activities control

Activities control: 4 managers you don’t want to be at all

Most managers unfortunately don’t treat nor the time spent by the team neither their own time the way it should be treated, that is, as a finite and measurable resource. A recent McKinsey study with about 1,500 executives brought up that only 9% were “very satisfied” with the allocation of time in their companies. However, almost a third of executives said they are “quite dissatisfied”. Well, the last thing you want for your career is to be part of this team. So, here are the four worst types of managers, regarding to their use of time. Managers who don’t invest in a modern activities control and, therefore, are so unhappy – and displease others.


1. The Online Junkie

Compared to the managers satisfied with their allocation of time, spends
• 50% less time with face-to-face communication
• 33% more time with clients and customers

This one is the manager who fills everyone’s mailbox with a looot of emails that you not even should receive, or should, but not in a so messy way. He believes that e-mail is the latest trend in activities control, the boomerang of gods, with its incredible reach and ability to save constraints of face-to-face conversation. He forgets though that he’s forcing the team to spend too much time to get organized with so many demands and announcements and reminders, some of which could be made personally, helping to create a more friendly leadership.


2. The Schmoozer

Compared to the managers satisfied with their allocation of time, spends
• 46% less time alone
• 17% more time with clients and customers

You can find him being a CEO or sales director. He’s the manager champion in extraversion but he becomes annoying. On a social network profile, it surely would be: “I love to meet, talk and relate to new people.” It turns out that he spends too much time with analysts, customers and potential customers but has problems with answering emails. Who most suffers is the company itself, by excess of tactical actions and lack of strategic actions. After all, the guy is never alone and doesn’t have time to think carefully about next steps.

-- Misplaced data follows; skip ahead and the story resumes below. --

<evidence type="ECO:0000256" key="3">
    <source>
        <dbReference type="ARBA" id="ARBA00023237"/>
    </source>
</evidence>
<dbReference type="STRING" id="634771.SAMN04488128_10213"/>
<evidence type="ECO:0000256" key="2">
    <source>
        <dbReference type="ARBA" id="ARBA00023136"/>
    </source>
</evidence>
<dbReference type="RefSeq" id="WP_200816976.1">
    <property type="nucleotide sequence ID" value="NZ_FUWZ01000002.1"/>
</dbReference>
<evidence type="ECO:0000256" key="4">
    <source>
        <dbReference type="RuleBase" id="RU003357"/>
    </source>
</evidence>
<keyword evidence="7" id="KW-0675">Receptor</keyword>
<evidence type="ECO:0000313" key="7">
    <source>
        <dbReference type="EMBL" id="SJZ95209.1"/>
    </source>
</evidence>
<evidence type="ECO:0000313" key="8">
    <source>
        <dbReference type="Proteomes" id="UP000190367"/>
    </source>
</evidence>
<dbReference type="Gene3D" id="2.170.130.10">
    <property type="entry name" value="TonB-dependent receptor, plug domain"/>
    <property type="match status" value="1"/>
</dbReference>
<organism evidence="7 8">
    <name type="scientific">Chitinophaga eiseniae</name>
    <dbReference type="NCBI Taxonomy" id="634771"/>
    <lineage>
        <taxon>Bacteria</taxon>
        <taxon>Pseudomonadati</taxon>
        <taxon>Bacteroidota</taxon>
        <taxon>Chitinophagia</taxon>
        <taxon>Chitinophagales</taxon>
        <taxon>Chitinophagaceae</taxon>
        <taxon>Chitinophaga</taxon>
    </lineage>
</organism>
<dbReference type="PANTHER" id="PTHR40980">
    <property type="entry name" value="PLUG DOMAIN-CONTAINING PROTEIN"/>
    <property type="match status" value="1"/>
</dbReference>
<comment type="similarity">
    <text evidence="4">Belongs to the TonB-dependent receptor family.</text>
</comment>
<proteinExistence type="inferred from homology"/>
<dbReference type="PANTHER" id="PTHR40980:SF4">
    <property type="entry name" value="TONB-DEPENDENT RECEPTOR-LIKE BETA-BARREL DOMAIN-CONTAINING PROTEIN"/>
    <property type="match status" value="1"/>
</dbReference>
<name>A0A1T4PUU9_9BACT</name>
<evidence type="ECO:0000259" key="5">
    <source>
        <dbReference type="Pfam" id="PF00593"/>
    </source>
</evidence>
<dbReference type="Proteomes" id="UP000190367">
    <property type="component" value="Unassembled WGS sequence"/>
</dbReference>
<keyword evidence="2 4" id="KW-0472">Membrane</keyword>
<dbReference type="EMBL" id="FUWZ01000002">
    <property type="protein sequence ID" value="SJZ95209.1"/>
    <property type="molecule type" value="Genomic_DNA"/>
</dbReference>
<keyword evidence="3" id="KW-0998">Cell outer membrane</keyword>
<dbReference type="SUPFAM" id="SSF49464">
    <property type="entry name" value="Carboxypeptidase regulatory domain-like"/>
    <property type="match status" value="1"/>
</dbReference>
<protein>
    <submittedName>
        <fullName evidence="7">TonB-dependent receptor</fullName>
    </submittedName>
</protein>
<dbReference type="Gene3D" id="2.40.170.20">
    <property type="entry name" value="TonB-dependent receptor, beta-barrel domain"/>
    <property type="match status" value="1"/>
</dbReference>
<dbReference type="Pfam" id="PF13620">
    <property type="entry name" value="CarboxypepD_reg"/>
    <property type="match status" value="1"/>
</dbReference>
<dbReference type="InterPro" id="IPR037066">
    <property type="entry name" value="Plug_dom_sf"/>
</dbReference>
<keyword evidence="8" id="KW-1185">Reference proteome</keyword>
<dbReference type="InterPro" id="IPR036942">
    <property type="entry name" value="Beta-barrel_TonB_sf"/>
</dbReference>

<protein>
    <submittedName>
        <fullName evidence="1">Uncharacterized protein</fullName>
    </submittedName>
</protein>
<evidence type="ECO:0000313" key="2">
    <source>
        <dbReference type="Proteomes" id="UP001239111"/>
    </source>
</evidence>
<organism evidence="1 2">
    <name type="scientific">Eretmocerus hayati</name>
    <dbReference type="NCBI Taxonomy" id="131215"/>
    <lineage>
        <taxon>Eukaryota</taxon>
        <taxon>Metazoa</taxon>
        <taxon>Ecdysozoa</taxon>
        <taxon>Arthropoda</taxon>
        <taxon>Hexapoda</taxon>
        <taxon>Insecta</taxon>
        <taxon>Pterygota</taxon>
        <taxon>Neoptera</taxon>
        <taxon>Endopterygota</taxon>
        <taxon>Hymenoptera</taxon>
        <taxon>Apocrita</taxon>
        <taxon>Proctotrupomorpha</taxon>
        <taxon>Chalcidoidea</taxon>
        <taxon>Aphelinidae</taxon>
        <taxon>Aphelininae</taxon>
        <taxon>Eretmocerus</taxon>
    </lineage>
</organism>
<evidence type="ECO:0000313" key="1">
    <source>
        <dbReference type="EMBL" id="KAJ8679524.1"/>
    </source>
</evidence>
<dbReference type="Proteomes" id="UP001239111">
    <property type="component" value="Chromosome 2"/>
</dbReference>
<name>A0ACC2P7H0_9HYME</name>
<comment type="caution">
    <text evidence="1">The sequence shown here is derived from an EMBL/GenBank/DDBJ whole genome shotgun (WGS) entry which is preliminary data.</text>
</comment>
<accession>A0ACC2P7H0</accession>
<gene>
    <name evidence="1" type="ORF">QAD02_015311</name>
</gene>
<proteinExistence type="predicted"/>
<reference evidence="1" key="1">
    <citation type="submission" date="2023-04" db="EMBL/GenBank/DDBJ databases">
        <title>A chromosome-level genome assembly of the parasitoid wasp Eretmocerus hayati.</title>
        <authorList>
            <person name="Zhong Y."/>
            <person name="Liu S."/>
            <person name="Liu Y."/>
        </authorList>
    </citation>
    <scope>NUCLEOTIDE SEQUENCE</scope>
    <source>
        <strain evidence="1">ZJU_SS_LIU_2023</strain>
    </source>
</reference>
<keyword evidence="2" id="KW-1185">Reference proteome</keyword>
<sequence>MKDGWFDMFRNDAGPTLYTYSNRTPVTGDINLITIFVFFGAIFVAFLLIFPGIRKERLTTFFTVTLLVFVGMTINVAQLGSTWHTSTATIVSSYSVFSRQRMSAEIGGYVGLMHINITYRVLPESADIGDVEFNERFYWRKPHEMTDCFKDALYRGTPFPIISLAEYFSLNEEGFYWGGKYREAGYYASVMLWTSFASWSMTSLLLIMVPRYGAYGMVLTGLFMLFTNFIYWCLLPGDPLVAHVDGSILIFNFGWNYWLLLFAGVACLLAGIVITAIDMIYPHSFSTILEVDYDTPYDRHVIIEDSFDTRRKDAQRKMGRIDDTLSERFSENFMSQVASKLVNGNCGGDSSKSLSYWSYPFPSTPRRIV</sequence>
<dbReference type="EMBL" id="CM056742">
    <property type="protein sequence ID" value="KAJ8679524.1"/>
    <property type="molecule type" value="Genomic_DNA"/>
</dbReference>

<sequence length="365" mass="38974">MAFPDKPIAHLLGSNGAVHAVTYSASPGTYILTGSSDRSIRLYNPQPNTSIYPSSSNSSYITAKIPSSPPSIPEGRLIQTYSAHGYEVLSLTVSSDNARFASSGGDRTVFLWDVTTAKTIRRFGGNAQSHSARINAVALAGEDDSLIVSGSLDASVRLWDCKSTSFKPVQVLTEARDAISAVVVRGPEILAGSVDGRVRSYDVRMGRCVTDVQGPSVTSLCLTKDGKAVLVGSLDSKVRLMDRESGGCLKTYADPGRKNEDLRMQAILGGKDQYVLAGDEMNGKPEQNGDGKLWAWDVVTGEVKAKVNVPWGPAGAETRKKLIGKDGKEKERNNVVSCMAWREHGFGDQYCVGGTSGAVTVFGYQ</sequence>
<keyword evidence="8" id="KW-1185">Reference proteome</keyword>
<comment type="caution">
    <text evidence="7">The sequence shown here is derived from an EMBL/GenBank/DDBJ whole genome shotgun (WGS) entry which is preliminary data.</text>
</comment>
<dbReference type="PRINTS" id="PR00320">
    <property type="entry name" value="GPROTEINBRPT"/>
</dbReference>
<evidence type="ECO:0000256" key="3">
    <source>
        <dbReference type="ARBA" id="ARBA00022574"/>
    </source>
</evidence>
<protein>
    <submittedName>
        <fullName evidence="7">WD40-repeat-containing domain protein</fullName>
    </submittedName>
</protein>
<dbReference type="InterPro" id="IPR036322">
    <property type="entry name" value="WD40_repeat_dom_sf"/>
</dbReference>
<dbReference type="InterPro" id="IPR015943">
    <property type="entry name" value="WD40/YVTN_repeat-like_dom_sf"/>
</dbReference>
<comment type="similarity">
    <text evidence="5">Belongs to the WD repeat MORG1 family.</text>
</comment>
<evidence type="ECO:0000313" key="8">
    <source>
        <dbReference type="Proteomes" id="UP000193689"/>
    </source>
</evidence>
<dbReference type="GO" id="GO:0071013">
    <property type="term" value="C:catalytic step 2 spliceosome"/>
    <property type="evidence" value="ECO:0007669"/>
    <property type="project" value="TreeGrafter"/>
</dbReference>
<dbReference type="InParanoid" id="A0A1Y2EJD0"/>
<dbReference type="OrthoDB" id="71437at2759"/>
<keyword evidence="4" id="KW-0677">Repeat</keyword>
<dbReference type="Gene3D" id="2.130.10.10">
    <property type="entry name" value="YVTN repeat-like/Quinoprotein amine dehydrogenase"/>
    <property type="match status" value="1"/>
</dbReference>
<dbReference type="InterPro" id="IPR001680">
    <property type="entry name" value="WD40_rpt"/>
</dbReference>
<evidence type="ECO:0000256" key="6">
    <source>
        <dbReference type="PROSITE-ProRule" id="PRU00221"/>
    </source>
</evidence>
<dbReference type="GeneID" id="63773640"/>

3. The Cheerleader

Compared to the managers satisfied with their allocation of time, spends
• 39% less time with clients and customers
• 45% more time with face-to-face communication

The opposite of the schmoozer, the cheerleader is the manager who uses all, I mean, all his energy to gather the team, and motivate them, and inspire them. He’s the team spirit guardian and the keeper of the good mood magic stone. Say “hello, how are you” to him and don’t expect to get less than a bouquet of smiles. Although very competent to propose new (exciting) challenges and, especially, hit all the targets, this type of manager has difficulty to know when a tougher approach is needed. For example, if the company goes through a crisis, replacing a professional instead of trying to develop him/her may be the best to do.


4. The Firefighter

Compared to the managers satisfied with their allocation of time, spends
• 25% less time with the team direction and strategies
• 67% more time managing unexpected demands and short-term results

Just take the firefighter manager calendar and you’ll understand why he’s so unhappy with their allocation of time. It’s a mess! Often, this manager needs (or believe he needs) to cancel appointments and meetings to address emergencies. Because he got trauma by firefighting any time, he developed the habit of “micromanaging”, asking for deliveries and results from table to table, e-mail to e-mail. In this case, the diagnosis is not a mystery: dialogue and memory problems. After all, where’s that little thing called… planning?


If you don’t find yourself in this list, congratulations! But if you, on the contrary, realize that you need a more intelligent activities control, our tip is: meet The task, time and performance management tool that automates the bureaucratic work, reduces e-mails, meetings, makes priorities more clear and increases the productivity of your team up to 25%. Try it for free:




Assine nossa news

Assine nossa newsletter para receber conteúdo exclusivo